The Amazon river system has its sources in the eastern flanks of the Andes.
Aconcagua, the highest peak, rises to 6,962 m (22,841 ft) above sea level. The top of Mount Chimborazo in the Ecuadorean Andes is the point on the Earth's surface most distant from its center. Mount Chimborazo is an inactive volcano in Ecuador, which last erupted over a thousand years ago.
The Andes has three sections:
- The southern Andes in Argentina and Chile;
- The central Andes, having the Chilean and Peruvian mountain system and parts of Bolivia;
- The northern part in Venezuela, Colombia, and Ecuador.
In Colombia, north to the border with Ecuador, the Andes split in three parallel ranges, western, central and eastern.
In the north the Sierra Nevada de Santa Marta (Snowy Mountain Range of Saint Martha) is an isolated mountain range apart from the Andes chain that runs through Colombia. Reaching an altitude of 5,700 metres above sea level just 42 km from the Caribbean coast, the Sierra Nevada is the world's highest coastal range.
The Andes range is about 200 km (124 mi) wide throughout its length, except in Bolivia where it is 640 km (398 mi) wide. The islands of the Dutch Caribbean Aruba, Bonaire, and Curaçao, which lie in the Caribbean Sea off the coast of Venezuela, represent the submerged tops of the northern edge of the Andes range.
The Andes are the result of plate tectonics processes, caused by the subduction of oceanic crust beneath the South American continental plate. South America, like North America, has been moving west since the Cretaceous period.
The formation of the modern Andes began with the events of the Triassic and Jurassic when Pangea begun to break up and several rifts developed. It was during the Cretaceous period that the Andes began to take their present form, by the uplifting, faulting and folding of sedimentary and metamorphic rock of the ancient cratons to the east. The rise of the Andes has not been constant and different regions have had different degrees of tectonic stress, uplift, and weathering.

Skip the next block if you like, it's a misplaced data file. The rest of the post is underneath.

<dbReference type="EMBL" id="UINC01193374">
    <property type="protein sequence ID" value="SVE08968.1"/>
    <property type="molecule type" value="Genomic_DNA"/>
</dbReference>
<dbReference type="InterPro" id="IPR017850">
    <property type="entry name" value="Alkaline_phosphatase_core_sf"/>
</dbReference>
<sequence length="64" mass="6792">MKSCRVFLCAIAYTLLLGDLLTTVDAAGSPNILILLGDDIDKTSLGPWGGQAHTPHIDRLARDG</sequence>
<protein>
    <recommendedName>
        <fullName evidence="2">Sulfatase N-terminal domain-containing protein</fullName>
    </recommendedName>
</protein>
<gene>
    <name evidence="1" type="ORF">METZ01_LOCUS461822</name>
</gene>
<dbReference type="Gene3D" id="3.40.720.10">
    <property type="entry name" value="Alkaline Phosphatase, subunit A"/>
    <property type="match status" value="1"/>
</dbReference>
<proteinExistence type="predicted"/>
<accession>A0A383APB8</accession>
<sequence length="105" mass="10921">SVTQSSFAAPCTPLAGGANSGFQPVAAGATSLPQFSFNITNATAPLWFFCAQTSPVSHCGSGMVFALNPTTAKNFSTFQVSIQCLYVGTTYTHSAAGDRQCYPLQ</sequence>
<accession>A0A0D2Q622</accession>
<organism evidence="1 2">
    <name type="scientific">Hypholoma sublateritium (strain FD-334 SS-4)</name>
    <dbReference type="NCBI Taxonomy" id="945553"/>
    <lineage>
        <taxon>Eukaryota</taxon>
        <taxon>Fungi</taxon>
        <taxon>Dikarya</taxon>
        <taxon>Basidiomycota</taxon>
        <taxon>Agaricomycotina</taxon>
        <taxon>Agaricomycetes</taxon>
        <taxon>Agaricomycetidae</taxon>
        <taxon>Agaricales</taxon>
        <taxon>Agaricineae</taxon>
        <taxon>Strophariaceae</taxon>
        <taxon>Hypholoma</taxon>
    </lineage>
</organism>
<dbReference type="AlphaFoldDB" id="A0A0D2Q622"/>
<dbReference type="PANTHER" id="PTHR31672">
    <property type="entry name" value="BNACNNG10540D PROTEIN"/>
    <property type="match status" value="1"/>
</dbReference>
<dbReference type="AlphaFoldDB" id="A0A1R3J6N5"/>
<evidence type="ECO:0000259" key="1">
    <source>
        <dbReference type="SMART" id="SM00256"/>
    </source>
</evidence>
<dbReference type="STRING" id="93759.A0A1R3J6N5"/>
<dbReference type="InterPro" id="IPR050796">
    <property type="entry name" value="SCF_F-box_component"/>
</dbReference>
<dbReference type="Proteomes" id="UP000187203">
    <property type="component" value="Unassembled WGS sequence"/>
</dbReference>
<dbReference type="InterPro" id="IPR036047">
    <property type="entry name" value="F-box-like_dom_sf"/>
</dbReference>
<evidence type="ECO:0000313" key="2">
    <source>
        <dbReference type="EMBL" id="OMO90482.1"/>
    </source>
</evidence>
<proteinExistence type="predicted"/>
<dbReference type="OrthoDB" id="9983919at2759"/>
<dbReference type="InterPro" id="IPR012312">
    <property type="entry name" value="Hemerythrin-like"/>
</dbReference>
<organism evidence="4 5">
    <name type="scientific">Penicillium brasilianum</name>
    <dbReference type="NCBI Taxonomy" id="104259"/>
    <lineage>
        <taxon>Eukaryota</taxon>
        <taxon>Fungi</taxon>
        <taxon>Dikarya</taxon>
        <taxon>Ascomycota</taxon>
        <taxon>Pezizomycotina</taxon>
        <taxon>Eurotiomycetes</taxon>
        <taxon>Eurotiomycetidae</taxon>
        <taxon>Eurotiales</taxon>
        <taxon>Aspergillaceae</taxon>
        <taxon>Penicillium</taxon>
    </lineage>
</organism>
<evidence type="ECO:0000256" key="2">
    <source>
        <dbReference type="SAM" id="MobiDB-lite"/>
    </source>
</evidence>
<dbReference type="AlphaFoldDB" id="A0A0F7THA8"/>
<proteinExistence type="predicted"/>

The climate in the Andes differs depending on which area, the altitude, and how close it is to the sea. The southern section is rainy and cool. The central Andes are dry. The northern Andes are normally rainy and warm, with an average temperature of 18 °C (64 °F) in Colombia. The climate is known to change very much in rather short distances. Rainforests exist just miles away from the snow covered peak Cotopaxi. The mountains have a large effect on the temperatures of nearby areas. The snow line depends on the location. It is at between 4,500 and 4,800 m (14,800–15,800 ft) in the tropical Ecuadorian, Colombian, Venezuelan, and northern Peruvian Andes, going up to 4,800–5,200 m (15,800–17,060 ft) in the drier mountains of southern Peru south to northern Chile south to about 30°S, then going down to 4,500 m (14,760 ft) on Aconcagua at 32°S, 2,000 m (6,600 ft) at 40°S, 500 m (1,640 ft) at 50°S, and only 300 m (980 ft) in Tierra del Fuego at 55°S; from 50°S, many of the bigger glaciers go down to sea level.